Lovell v. StateAnnotate this Case
474 N.E.2d 505 (1985)
Rick LOVELL, Appellant (Defendant below), v. STATE of Indiana, Appellee (Plaintiff below).
Supreme Court of Indiana.
February 22, 1985.
*506 Mark S. Fraundorfer, Public Defender, Anderson, for appellant.
Linley E. Pearson, Atty. Gen., Richard Albert Alford, Deputy Atty. Gen., Indianapolis, for appellee.
Following a trial by jury, Defendant (Appellant) was convicted of battery, a class C felony, Ind. Code § 35-42-2-1 (Burns Supp. 1984) and attempted murder, a class A felony, Ind. Code §§ 35-41-5-1 and 35-42-1-1(1) (Burns 1979). The trial court found that battery was a lesser included offense of attempted murder and sentenced the Defendant to thirty (30) years imprisonment upon the attempted murder conviction. The only issue presented by the Defendant in this direct appeal is whether sufficient evidence was presented to overcome his motion for a directed verdict and to sustain the conviction.
The record discloses that on September 18, 1981, at approximately 8:30 p.m., the Defendant arrived at the Railroad Crossing Tavern in Tipton, Indiana. The victim, Mary Welch, arrived at the same tavern at approximately 9:30 on the same evening accompanied by a friend, Randy McDaniel. The Defendant and Welch were subsequently introduced to each other and spent much of the evening socializing, drinking, and dancing together.
On September 19, 1981, at approximately 1:00 a.m., the Defendant and Welch were observed leaving the tavern either together or at about the same time. No witnesses observed where the Defendant or Welch went upon leaving the tavern. In his statement to the police, Defendant stated that he went to a nearby service station to aid a motorist. Welch apparently went toward her automobile. Approximately twenty (20) minutes later, Defendant returned alone to the tavern and sat with another patron. He stated that he thought that Welch had either gone home or returned to the tavern. At about 1:45 a.m., Defendant announced that he was leaving to pick up his daughter. In the interim, McDaniel had left the tavern to look for Welch, whom he found behind the north end of the building. She was in a seriously injured condition as the result of several slash wounds. He returned to the tavern to summon help; and, after the police arrived, he pointed out the Defendant as a person who, in his opinion, might have committed the attack. The Defendant was stopped and searched by the police who found a pocket knife in a knife holder on his belt. He was then taken into custody, and his clothing and knife holder were subsequently seized. The Defendant and the State agree that the following additional evidence was presented to the jury: (1) there was a trace of blood on the Defendant's knife holder, but it was of insufficient quantity to determine if it was of human origin; (2) there was a trace of human blood on Defendant's pocket *507 knife, but it was of insufficient quantity to match it with any particular person; (3) blood traces found on Defendant's shirt, pants, and shoes were consistent with the type of blood found on the victim's blouse and were not consistent with the Defendant's blood sample; (4) police found footprints in the soil located approximately 105 feet south of the location where the victim was found, and the pattern of the footprints was similar to the pattern of the soles of Defendant's tennis shoes; (5) burrs on Defendant's socks were of the same common type as those on a plant growing behind the service station adjacent to the tavern; (6) Welch could not, either before or at trial, identify her attacker whom she said she had never seen before, although she had pointed out the Defendant in a pre-trial lineup as someone who looked familiar and frightened her.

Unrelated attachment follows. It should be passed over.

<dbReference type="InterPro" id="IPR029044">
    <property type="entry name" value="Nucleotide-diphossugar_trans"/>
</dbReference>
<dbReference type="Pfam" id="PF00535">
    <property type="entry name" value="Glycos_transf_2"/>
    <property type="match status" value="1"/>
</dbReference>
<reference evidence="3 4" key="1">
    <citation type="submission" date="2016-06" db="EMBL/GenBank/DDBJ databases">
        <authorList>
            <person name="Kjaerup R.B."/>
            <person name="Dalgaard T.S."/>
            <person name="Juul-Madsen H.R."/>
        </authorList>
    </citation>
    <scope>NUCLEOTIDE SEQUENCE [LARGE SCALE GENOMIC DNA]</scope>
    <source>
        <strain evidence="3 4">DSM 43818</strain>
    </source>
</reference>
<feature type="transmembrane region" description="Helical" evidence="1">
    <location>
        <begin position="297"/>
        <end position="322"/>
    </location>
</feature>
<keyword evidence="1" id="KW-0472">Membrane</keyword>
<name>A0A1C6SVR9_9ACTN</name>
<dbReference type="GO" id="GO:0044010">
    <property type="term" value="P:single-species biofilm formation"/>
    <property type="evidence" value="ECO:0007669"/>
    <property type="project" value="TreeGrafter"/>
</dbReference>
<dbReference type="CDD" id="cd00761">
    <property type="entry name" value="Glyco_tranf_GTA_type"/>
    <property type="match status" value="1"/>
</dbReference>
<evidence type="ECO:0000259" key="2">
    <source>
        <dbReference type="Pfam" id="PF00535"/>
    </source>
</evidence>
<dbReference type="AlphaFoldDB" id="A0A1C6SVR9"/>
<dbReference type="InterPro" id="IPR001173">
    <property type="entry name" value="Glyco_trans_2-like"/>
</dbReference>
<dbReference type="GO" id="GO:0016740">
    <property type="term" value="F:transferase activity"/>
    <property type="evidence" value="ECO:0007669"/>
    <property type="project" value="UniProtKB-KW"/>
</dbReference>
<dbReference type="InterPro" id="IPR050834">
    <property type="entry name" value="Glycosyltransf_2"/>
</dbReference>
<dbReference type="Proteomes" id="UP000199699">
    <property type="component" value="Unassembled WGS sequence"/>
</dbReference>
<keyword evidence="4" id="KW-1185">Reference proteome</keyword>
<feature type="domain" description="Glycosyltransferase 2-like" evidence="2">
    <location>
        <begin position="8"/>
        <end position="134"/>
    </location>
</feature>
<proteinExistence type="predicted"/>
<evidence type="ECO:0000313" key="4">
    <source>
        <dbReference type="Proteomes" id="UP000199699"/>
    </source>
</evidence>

The victim testified that she remembered seeing her assailant standing by the corner of the tavern. When asked if she could describe this person, she stated, "The only thing that I can describe about him is checkered shirt umm, bluejeans, a beard, a big belly, a belt, a knife and I see a pair of black shoes." She further stated that she saw her assailant's knife on his belt and that as he stabbed her she ran, although she did not remember in what direction she had run. At the time police took the Defendant into custody he was wearing blue jeans, a checkered jacket over a T-shirt, and blue tennis shoes. Several witnesses testified that between the date of the crime and the date of the trial, the Defendant had shaved his beard, cut his hair, and lost quite a bit of weight.